Racism alert: New Zealand unsafe for black cricketers, says former West Indies bowler Franklyn Rose
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Indian cricket fans who grew up in the 1990s can perhaps never forget the tall, intimidating fast-bowler from West Indies, Franklyn Rose. When India lost the Bridgetown Test against West Indies in 1997 from a winning position, Rose was one of the chief architects in India’s complete surrender for a paltry 81. His seven wickets in the match helped the hosts overcome India by 38 runs. ALSO READ: Watch Dwayne ‘Champion’ Bravo name his favourite players in Euro 2016.

The visuals of Rose uprooting Sachin Tendulkar’s stump with the master sitting down in an awkward position haunted Indian fans for long. But it has now emerged that the same Rose, who once petrified Indian batsmen and fans with his bowling, has been leading a life in horror back in Jamaica. Rose, who was the subject of a sex assault complaint while living in New Zealand, told TVNZ on Saturday that he was racially stereotyped by police. ALSO READ: The story behind ‘mystery-spinner’ Narine getting his name ‘Sunil’.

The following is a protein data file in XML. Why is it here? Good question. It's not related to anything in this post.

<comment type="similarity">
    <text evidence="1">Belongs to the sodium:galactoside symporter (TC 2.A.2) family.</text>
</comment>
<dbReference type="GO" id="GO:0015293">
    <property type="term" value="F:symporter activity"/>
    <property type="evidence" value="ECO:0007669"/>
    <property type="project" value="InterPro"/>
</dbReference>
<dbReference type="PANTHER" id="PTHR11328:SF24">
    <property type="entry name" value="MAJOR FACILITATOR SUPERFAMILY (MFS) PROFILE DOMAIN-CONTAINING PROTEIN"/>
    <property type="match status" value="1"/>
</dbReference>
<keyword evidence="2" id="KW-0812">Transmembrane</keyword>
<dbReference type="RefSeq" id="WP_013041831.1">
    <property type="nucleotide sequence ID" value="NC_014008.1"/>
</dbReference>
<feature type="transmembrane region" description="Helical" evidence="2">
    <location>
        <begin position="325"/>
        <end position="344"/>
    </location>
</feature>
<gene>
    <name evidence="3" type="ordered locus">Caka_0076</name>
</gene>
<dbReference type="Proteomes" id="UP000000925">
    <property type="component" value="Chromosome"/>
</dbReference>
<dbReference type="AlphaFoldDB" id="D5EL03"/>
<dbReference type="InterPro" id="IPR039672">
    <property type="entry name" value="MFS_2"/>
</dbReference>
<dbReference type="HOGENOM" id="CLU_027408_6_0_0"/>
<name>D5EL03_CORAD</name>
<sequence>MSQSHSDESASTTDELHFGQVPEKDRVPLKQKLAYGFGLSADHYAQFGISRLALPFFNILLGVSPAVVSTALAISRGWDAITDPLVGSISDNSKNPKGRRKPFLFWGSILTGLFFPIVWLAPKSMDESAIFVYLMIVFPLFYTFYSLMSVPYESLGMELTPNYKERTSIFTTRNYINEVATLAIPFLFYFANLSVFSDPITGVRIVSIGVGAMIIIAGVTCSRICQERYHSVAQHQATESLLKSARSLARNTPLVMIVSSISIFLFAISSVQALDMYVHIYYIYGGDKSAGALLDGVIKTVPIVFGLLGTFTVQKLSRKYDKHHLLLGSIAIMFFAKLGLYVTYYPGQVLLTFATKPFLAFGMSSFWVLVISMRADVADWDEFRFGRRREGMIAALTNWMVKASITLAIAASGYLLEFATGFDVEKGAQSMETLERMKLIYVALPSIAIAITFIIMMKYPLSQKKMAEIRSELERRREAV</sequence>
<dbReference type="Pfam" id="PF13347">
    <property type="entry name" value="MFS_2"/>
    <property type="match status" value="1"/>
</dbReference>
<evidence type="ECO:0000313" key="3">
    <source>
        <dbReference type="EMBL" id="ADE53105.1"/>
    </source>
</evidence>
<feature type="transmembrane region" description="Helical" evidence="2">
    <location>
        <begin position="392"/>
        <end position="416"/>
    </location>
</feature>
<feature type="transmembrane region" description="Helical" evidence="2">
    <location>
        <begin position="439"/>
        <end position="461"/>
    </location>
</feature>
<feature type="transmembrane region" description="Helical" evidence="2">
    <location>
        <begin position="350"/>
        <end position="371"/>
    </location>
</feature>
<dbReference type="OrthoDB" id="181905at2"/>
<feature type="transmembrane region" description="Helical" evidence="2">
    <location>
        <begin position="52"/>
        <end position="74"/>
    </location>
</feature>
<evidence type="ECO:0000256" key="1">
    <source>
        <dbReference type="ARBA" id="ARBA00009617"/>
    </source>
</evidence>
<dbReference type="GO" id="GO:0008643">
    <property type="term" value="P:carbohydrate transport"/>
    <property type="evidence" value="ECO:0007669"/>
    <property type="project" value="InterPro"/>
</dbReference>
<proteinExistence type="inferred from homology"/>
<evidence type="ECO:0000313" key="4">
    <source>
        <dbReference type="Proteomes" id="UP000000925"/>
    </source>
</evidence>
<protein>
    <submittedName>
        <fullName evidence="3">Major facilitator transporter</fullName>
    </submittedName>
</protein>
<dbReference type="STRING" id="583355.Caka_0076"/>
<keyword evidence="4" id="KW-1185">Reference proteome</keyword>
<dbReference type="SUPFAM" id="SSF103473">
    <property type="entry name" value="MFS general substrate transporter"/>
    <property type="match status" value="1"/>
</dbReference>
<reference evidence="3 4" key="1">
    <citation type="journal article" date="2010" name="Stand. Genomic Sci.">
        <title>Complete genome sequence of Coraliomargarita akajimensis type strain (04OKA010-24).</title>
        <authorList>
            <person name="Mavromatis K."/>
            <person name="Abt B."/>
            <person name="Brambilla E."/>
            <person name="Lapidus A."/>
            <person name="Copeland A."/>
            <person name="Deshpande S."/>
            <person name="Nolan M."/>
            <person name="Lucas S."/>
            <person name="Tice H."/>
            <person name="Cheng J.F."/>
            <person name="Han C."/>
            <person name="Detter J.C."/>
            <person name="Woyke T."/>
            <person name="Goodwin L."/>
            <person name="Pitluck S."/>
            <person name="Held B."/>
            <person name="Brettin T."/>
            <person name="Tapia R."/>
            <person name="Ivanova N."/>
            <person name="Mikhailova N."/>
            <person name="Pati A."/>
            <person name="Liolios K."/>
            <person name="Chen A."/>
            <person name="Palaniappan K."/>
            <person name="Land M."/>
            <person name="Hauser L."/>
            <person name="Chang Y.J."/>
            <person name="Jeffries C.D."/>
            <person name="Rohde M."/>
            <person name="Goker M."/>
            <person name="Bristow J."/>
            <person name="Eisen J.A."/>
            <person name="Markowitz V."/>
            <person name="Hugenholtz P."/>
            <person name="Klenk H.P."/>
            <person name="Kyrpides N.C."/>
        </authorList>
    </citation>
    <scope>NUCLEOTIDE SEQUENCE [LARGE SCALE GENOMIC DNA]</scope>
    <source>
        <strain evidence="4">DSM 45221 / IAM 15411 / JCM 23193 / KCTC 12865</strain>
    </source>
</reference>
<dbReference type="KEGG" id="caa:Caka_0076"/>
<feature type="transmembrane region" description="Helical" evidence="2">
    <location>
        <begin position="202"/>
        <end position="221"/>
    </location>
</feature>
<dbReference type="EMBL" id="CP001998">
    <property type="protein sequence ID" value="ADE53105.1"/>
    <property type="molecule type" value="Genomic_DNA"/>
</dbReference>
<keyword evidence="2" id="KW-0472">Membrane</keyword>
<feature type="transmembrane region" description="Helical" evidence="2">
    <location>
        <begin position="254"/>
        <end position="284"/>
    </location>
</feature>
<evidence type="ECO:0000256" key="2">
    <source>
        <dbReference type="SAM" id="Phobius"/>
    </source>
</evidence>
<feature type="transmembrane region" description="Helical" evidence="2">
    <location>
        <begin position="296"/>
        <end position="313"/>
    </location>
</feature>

“You cannot invite someone to your country to play and coach cricket, then throw him in jail for no reason, then kick him out of your country,” he said. “What have I done to be locked in a prison cell for seven weeks? I felt so terrified and nervous when I realised I was living with and amongst serial killers, rapists, and drug dealers,” said Rose. He has alleged that New Zealand, where he was residing since 2011 for playing and coaching assignments and from where he was recently deported, is unsafe for black cricketers. ALSO READ: ‘Arrogant’ Virat Kohli inspired Lendl Simmons to throw India out of World T20 2016.

He has even made a written complaint to the ICC stating “New Zealand is not a safe place for international cricketers, especially if they are black”. He said had he not ended up in hospital after being assaulted in November 2012, he would have left New Zealand earlier. While in the hospital, Rose developed a blood clot in his lungs which prevented him from flying, he said, saying this was the reason he overstayed in the country. The fast bowler who played 19 Tests for West Indies had visited New Zealand in 2011 after he got a playing as well as coaching offer from Auckland.